Today, I would like to welcome my guest, Anita B. Carroll.
She is a designer of book covers and has some great tips for authors.
Anita has offered to share:
12 things every author should know when working with a book cover designer
1. Should you hire a professional to design your cover and what about the cost?
The simple answer is, yes absolutely! I know several self-published authors who design their own covers. Some do it because they want to, and others because they simply can’t afford to hire a professional.
My advice is do what you do best, and leave the rest to the professionals. Ask yourself objectively; Does this cover represent my story? Does the cover represent my identity as an author? Does it look professional?
Your book cover is a representation of your work as an author. It is part of your brand identity. Most readers will see the cover before having the chance to read an excerpt from the book. If it doesn’t look like the author put much effort into the presentation, most likely the potential reader will just gloss over it. You will never get a second chance to make a first impression.
Your brand is the single most important investment you can make in your business.—Steve Forbes
Learn more about brand identity and why you really need it.
What about the cost? Many designers have flexible pricing. Even some who are just starting out can still create awesome works for you. So please, don’t assume you can’t afford it. Do some research.
Don’t let the assumption of high cost discourage you. Every project is different and the price will reflect this. Just send the designer an email and ask what they would charge for your project.
Every designer works differently and charges differently. I definitely recommend using a designer that charges per project, since you can’t really be sure that the designer uses the hours they give you, and it can get rather costly, quickly. I can spend anything from 5 hours to a month on a cover. This is why I charge per project, and don’t offer an hourly rate. Every project is different and I try to be as flexible as possible when proposing a quote. I always take into consideration the author’s budget and timeline.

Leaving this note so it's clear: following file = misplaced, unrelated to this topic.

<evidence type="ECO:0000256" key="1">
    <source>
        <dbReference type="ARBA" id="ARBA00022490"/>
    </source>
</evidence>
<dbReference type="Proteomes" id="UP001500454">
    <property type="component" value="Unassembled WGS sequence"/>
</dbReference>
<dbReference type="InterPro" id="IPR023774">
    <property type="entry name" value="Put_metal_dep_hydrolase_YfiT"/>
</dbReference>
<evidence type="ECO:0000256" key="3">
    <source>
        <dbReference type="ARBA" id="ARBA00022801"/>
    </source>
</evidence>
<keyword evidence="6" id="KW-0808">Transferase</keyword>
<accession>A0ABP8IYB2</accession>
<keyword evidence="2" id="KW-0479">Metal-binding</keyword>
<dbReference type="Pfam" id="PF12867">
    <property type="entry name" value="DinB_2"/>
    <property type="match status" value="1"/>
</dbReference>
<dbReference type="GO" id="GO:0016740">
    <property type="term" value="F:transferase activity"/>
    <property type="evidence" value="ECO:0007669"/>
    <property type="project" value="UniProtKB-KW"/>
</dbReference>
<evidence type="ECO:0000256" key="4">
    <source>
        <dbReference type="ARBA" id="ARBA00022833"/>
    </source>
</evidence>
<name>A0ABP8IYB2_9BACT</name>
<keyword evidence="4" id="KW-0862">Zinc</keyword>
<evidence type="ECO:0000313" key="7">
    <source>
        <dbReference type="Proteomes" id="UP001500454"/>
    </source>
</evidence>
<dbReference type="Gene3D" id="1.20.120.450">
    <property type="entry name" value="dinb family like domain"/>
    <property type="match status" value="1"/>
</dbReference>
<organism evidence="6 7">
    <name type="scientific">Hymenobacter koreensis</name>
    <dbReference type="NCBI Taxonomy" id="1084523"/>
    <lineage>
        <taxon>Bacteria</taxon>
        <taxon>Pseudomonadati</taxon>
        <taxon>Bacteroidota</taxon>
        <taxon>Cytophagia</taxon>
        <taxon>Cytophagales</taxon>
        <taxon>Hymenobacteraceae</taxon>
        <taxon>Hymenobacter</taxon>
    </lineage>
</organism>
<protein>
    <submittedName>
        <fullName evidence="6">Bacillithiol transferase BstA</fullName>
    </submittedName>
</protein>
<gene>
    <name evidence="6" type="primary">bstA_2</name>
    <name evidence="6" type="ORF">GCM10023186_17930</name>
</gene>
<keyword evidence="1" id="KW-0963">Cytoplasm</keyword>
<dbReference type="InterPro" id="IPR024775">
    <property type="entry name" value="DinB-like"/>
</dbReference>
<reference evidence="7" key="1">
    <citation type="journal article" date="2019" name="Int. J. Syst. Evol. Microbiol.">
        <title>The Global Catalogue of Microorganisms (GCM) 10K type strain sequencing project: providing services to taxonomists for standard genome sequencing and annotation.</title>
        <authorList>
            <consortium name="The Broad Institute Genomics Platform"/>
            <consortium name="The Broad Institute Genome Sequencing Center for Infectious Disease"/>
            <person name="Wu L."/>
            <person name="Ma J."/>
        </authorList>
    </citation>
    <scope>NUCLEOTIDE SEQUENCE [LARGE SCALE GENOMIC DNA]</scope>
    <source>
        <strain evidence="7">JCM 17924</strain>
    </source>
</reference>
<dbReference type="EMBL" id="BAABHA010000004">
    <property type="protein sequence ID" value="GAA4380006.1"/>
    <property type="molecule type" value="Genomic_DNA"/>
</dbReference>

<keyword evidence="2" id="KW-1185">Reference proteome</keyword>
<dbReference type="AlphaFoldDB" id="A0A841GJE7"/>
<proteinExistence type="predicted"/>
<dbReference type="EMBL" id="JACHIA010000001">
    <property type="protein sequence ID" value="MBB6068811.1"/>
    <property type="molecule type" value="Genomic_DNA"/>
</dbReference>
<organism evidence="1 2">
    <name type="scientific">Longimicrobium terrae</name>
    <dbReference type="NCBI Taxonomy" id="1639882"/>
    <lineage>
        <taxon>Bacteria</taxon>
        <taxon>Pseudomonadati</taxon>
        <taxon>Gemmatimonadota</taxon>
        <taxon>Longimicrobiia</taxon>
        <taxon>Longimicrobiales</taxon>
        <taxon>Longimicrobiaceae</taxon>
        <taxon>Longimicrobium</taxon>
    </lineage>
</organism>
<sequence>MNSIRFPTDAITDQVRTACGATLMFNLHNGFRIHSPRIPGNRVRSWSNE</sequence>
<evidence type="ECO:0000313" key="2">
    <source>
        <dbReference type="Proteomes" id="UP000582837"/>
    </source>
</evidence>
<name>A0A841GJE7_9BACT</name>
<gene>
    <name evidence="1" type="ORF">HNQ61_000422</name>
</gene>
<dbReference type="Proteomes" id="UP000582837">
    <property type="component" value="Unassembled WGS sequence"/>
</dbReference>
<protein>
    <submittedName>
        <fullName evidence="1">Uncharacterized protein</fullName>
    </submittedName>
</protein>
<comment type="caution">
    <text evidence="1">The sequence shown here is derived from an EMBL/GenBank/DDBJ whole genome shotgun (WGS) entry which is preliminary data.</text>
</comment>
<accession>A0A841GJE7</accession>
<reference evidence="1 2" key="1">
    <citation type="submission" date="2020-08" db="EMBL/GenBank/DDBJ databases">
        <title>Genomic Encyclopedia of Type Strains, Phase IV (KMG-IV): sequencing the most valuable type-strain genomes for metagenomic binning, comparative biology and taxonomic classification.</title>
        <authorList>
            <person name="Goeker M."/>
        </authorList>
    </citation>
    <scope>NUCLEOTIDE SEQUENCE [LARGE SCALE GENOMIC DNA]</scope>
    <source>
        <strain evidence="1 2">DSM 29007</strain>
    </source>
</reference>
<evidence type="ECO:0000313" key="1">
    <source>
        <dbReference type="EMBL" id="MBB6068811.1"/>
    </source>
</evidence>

Good quality designs will cost from US $50+/hr and up. Be sure you look over the details and have a mutual agreement as to what the fee includes. A base fee of US $125+ for a project is to be expected. I have seen good quality pre-made book cover offerings as low as US $149. Also, a full-blown custom cover design can run between US $250 and US $2000. As you can see the range is quite large. More commonly, a custom cover is around US $400 to $800.
2. Define YOUR style to find the RIGHT designer for YOUR project.
Decide what type of design and art you envision to represent your story. In graphic design there are many types of designers, just as there are many specialties within the medical field. If you are looking for illustrations, i.e. hand drawings, your best bet would be to find an illustrator with this type of work in their portfolio. However, if you want to use a photo for your cover, a digital art manipulation artist, such as myself, is what you are looking for.